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Historians refer to Cyrus as “the most amiable of conquerors,” and the first emperor to found his empire on generosity instead of violence and tyranny. At one point he controlled one of the greatest Empires ever seen – modern day Iran.

Although he was known to be a great conqueror, Cyrus the Great is best remembered for his unprecedented tolerance and magnanimous attitude towards those he defeated.

The Hellenes, whom he conquered regarded him as “Law-giver” and the Jews as “the anointed of the Lord.”

“Who says of Cyrus, ‘He is my shepherd
    and will accomplish all that I please;
he will say of Jerusalem, “Let it be rebuilt,”
    and of the temple, “Let its foundations be laid.”’ Isaiah 44:28A

4th century BC historian,  Xenophen, was an eye witness who recorded the exploits of Cyrus. Forbes magazine says Xenophen’s writing “is a veritable classic in the art of leadership, execution, and responsibility.”

8 Leadership Lessons From Cyrus The Great:

1. Be Generous

“Success always calls for greater generosity–though most people, lost in the darkness of their own egos, treat it as an occasion for greater greed. Collecting booty is not an end itself, but only a means for building an empire. Riches would be of little use to us now–except as a means of winning new friends.”

2. Be a Force for Good

“Whenever you can, act as a liberator. Freedom, dignity, wealth–these three together constitute the greatest happiness of humanity. If you bequeath all three to your people, their love for you will never die.”

3. Be in Control

After punishing some renegade commanders Cyrus said: “Here again, I would demonstrate the truth that, in my army, discipline always brings rewards.”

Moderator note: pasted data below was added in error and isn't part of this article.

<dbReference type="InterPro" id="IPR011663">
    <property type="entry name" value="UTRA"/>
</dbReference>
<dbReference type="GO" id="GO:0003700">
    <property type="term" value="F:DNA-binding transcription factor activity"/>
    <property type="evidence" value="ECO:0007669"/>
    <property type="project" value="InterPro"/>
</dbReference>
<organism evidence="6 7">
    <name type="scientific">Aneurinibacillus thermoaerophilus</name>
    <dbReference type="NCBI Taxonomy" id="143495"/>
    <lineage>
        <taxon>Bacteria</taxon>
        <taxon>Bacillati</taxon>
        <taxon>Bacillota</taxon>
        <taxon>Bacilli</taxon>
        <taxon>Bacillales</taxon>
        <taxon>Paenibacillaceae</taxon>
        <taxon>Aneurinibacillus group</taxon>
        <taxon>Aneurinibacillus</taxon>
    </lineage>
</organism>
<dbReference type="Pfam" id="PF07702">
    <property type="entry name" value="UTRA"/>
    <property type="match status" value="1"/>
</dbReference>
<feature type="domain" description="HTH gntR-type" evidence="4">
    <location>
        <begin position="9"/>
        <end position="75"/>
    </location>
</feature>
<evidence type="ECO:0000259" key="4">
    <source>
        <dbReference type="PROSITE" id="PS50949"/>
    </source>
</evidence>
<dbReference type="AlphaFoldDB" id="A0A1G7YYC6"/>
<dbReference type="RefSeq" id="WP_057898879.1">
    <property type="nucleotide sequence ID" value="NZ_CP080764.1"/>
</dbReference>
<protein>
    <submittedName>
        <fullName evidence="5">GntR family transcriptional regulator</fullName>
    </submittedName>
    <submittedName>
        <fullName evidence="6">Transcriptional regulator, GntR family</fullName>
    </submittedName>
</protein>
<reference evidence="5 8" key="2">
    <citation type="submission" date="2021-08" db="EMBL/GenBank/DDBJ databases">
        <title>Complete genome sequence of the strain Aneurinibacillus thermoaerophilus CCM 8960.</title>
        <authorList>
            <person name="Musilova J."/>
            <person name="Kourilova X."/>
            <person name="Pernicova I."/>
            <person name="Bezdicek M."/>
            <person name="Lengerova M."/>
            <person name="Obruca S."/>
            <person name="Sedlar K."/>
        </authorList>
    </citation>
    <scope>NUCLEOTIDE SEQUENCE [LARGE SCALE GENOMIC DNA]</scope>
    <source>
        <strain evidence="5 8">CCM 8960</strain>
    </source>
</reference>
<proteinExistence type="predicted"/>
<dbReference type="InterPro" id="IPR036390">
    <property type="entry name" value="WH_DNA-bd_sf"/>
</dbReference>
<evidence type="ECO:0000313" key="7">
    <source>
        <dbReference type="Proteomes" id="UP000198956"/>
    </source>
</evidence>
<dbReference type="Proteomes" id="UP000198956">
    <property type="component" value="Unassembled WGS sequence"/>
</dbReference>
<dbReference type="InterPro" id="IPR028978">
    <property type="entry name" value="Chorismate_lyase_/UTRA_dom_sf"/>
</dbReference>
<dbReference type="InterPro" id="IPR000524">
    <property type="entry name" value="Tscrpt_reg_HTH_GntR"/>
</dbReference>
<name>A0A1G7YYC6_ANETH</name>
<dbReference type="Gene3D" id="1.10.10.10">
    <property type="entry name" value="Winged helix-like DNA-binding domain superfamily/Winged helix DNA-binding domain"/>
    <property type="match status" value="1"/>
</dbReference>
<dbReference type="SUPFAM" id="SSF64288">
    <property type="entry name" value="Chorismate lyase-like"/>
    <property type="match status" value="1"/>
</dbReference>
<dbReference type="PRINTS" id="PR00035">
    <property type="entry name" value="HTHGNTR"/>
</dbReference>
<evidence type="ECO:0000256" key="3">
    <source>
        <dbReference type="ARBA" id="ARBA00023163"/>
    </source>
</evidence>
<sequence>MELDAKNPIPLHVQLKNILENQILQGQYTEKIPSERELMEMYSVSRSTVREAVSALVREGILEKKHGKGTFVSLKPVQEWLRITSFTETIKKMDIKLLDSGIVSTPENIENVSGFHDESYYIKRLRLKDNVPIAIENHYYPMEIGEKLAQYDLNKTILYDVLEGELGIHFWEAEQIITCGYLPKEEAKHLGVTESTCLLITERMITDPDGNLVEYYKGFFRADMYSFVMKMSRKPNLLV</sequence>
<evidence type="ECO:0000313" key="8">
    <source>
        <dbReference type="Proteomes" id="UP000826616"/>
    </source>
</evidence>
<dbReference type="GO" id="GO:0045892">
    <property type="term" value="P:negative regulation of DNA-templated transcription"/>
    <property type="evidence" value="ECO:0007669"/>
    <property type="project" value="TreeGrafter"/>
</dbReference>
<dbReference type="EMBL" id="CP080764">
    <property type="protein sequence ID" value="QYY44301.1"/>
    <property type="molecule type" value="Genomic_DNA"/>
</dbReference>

4. Be Kind

“When I became rich, I realized that no kindness between man and man comes more naturally than sharing food and drink, especially food and drink of the ambrosial excellence that I could now provide. Accordingly, I arranged that my table be spread everyday for many invitees, all of whom would dine on the same excellent food as myself. After my guests and I were finished, I would send out any extra food to my absent friends, in token of my esteem.”

5. Be Brief

“Brevity is the soul of command. Too much talking suggests desperation on the part of the leader. Speak shortly, decisively and to the point–and couch your desires in such natural logic that no one can raise objections. Then move on.”

6. Be Self-Reliant

“Never be slow in replenishing your supplies. You’ll always be on better terms with your allies if you can secure your own provisions…Give them all they need and your troops will follow you to the end of the earth.”

7. Be Loyal

When asked how he planned to dress for a celebration Cyrus responded: “If I can only do well by my friends, I’ll look glorious enough in whatever clothes I wear.”

8. Be an Example

“In my experience, men who respond to good fortune with modesty and kindness are harder to find than those who face adversity with courage.”

APPLICATION: Which lesson stood out to you? Please leave a comment below.

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